340 US 290 (Decided January 15, 1951)
Bill Long 10/03/04
At issue in this case was whether petitioner's Free Exercise rights were violated when his application to preach in the streets around Columbus Square was revoked by the New York City Police Commissioner for violating a city ordinance prohibiting such street preachers from ridiculing or denouncing any form of religious belief. The Court held (8-1) that the discretionary power afforded the Commissioner to deny or revoke permits conflicted with earlier precedent, especially Cantwell, because it allowed the Commissioner to revoke permission with any standards prescribed for the exericse of his discretion. Justice Jackson, in a dissent four times as long as the majority opinion, carefully dissected the factual situation of the case and the reasonability of the Commissioner's process in revoking the license.
New York City had a municipal ordinance forbidding street assemblage of religious groups or street preaching without obtaining a permit from the police commissioner to do so. Nothwithstanding this rule, Baptist churches could hold baptisms "in a proper place" (presumably in public parks) without this permission. It was also unlawful to interfere with such services once a permit was granted for them. Finally, a violation of the ordinance could result in a fine of up to $25 and/or imprisonment for thirty days.
In 1946 Kunz, an ordained Baptist minister, obtained an annual permit to preach in the streets and used the occasion, among other things, to denounce Roman Catholicism and Judaism in provocative ways. For example, he attacked the latter as "Christ-killers" and said of them, "All that garbage that didn't believe in Christ should have been burnt in the incinerators. It is a shame they all weren't." Complaints flooded into the Commissioner's office and the permit was revoked. When he reapplied for a preaching permit in 1948, his application was denied. Nevertheless he continued to preach and was arrested, which led to the case being filed. He was convicted at trial and fined $10, and the conviction was upheld on appeal.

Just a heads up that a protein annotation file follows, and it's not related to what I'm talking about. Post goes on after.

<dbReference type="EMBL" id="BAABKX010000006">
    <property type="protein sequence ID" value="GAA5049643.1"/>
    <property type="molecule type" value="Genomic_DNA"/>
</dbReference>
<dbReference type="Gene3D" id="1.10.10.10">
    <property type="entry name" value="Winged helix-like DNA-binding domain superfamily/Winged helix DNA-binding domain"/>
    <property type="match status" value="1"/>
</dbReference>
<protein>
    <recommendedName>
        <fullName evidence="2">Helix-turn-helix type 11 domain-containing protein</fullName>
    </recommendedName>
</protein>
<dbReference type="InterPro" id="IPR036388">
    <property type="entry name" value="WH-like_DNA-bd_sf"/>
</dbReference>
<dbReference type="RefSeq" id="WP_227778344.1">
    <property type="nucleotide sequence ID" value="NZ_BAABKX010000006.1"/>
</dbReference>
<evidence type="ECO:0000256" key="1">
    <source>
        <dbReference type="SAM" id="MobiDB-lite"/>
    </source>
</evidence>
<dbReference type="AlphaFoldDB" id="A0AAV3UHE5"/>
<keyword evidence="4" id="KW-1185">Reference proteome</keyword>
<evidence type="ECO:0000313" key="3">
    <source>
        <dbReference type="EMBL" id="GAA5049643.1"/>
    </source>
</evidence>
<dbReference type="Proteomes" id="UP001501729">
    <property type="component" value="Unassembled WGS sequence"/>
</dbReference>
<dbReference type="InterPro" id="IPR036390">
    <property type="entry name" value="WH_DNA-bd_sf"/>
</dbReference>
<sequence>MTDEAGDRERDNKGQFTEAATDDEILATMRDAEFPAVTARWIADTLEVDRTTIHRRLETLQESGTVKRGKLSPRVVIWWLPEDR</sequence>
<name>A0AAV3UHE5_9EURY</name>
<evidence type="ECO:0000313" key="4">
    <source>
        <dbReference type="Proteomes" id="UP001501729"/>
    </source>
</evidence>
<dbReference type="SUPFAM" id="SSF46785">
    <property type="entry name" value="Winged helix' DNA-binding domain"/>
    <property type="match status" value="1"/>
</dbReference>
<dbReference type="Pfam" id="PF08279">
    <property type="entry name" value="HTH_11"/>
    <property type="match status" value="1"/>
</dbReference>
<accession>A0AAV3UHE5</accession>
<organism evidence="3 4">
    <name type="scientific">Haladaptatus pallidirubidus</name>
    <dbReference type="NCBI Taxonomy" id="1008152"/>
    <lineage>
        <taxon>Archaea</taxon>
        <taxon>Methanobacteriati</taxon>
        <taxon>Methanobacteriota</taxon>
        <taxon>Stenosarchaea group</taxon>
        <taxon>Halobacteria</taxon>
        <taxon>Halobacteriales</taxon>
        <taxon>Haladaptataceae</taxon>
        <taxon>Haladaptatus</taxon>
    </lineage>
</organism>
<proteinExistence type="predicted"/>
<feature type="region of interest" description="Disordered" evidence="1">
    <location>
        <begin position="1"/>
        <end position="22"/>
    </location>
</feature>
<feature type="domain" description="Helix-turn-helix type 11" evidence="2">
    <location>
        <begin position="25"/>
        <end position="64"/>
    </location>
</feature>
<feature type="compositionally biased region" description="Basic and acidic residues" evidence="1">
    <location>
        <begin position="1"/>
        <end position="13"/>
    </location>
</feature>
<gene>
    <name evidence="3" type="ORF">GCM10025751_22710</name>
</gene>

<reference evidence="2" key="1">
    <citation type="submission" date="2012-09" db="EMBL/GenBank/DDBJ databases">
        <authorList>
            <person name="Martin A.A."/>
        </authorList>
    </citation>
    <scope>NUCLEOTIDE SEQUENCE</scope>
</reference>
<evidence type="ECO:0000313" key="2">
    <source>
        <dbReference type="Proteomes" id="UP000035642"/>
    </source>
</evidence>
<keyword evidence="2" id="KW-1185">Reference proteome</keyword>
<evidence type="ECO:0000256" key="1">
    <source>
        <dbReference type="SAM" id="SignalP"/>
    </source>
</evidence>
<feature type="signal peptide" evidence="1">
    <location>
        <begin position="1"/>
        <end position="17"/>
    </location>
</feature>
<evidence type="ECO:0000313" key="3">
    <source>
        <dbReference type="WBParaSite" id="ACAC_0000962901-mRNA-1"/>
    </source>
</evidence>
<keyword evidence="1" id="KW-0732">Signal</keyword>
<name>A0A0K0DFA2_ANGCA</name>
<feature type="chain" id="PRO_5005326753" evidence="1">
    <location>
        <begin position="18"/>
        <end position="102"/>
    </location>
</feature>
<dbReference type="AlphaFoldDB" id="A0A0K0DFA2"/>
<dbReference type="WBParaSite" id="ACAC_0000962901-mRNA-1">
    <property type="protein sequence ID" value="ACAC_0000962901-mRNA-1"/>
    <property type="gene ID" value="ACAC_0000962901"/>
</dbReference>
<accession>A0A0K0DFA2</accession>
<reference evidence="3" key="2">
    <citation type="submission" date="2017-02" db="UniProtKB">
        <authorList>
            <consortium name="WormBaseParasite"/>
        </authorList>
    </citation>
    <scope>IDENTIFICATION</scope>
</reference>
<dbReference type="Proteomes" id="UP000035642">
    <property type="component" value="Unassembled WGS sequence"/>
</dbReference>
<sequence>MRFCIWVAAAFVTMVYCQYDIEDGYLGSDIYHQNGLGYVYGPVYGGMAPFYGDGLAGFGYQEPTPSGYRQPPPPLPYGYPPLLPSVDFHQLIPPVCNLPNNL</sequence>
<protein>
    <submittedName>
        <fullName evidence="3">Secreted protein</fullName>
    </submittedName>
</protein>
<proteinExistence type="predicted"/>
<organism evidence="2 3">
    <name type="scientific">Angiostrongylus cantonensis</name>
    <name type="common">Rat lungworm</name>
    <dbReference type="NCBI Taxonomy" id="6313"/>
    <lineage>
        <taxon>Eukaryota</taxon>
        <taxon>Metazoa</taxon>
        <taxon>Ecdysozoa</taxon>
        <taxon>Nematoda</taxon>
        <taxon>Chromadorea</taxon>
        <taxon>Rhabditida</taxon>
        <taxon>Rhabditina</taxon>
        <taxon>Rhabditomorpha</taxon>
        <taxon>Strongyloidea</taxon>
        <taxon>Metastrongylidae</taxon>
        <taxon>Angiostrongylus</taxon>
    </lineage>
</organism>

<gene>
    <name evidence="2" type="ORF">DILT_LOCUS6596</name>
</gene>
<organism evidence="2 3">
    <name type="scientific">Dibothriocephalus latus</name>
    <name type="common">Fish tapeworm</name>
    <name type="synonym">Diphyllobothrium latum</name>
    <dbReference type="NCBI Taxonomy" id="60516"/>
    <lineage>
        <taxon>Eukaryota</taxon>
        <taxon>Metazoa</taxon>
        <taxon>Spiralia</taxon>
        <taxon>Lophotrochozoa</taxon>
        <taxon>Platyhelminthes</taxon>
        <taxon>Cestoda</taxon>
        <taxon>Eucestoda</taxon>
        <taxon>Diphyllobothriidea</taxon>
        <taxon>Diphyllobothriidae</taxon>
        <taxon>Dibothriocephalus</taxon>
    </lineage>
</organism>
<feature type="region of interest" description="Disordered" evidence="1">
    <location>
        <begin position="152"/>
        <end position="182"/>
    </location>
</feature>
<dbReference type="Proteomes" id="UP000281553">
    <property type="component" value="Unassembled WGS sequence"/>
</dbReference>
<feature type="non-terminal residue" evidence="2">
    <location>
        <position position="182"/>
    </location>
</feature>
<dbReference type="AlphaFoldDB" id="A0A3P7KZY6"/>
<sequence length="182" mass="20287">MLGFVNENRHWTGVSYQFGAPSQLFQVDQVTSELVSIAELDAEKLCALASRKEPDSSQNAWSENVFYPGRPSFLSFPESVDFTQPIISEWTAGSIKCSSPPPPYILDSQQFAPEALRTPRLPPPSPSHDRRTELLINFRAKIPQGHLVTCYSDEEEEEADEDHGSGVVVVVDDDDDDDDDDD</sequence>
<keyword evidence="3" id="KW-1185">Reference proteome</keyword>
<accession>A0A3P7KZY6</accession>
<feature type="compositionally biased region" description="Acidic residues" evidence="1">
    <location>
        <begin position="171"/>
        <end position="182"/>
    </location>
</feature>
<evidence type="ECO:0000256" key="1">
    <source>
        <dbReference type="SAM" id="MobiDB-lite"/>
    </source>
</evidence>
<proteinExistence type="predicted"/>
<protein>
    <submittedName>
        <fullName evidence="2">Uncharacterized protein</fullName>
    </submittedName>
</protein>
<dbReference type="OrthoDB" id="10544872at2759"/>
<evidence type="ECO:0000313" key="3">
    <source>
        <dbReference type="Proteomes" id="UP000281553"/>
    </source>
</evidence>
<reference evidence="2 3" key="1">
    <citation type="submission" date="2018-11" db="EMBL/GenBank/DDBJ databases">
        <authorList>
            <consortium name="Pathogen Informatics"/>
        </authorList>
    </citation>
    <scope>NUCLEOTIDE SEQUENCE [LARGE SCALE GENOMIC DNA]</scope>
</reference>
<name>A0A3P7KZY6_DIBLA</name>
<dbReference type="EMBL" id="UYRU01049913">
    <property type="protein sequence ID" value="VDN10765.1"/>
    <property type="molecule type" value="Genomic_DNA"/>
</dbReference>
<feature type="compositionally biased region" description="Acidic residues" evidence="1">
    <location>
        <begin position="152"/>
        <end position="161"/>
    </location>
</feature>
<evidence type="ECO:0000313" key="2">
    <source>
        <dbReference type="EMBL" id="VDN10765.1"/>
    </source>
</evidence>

The majority opinion (authored by Chief Justice Vinson) stated that the central issue was "the propriety of the action of the police commissioner in refusing to issue that [the 1948] permit." The 1946 permit had been revoked "for good reasons," but it was noteworthy that the ordinance mentioned no reasons for which a permit application could be refused. The Chief Justice opined: "This interpretation allows the police commissioner, an administrative official, to exercise discretion in denying subsequent permit applications on the basis of his interpreation, at the time, of what is deemed to be conduct condemned by the ordinance." Because the ordiance gives an administrative official control in advance of the right of citizens to speak on religious matters in the streets of New York, "the ordinace is clearly invalid as a prior restraint on the exercise of First Amendment rights." He cited serveral cases from the Court's Free Speech and Free Exercise jurisprudence which held that unlimited discretion of a public offical in forbidding speech or religious exercise violated the First Amendemnt.
Jackson in Dissent
Justice Jackson's typically eloqent dissent focused on the nature of what was actually said and the fairness of the procedure used by the Commissioner in revoking and refusing to reissue a preaching permit to Kunz. He pointed out the "flood of complaints" that followed Kunz's intemperate attacks on other religions, the violence that followed in one instance, and the need for police officers to keep order when he was speaking. He stressed the difference between the freedom to say what one wants in one's own pulpit or hall and the freedom to say the same things on public thoroughfares. In the latter place there is a "captive audience," while those in a church are a voluntary audience.
He was also concerned to examine the content of the words in the context of the Court's previous decisions. Quoting Justice Holmes in Schenck (249 US 47) and Murphy in Chaplinsky (315 US 568), he said that the Court held that "fighting words," which included the lewd and obscene, the profane and the libelous, would not receive the special protections afforded by the First Amendment to speech or religon. Kunz's epithets "come down to our generation weighted with hatreds accumulated through centureis of bloodshed. They are recognized words of art in the profession of defamation." It should not be required for Jews, whose families perished at Auschwitz or Dachau, to endure the scurrilous attacks of Kunz. Indeed, Justice Holmes' "clear and present danger" test in Schenck [that the government could prevent speech if "the words used are used in such circumstances and are of such a nature as to create a clear and present danger that they will bring about the substantive evils" tha tthe City has a right to prevent] was amply met by petitioner's conduct in this case.
In addition, when the Commissioner revoked the license, he did so only after assembling witnesses, taking testimony, allowing for cross-examination and defense and then rendering a decision. It was a process designed to protect the rights of all.
Copyright © 2004-2007 William R. Long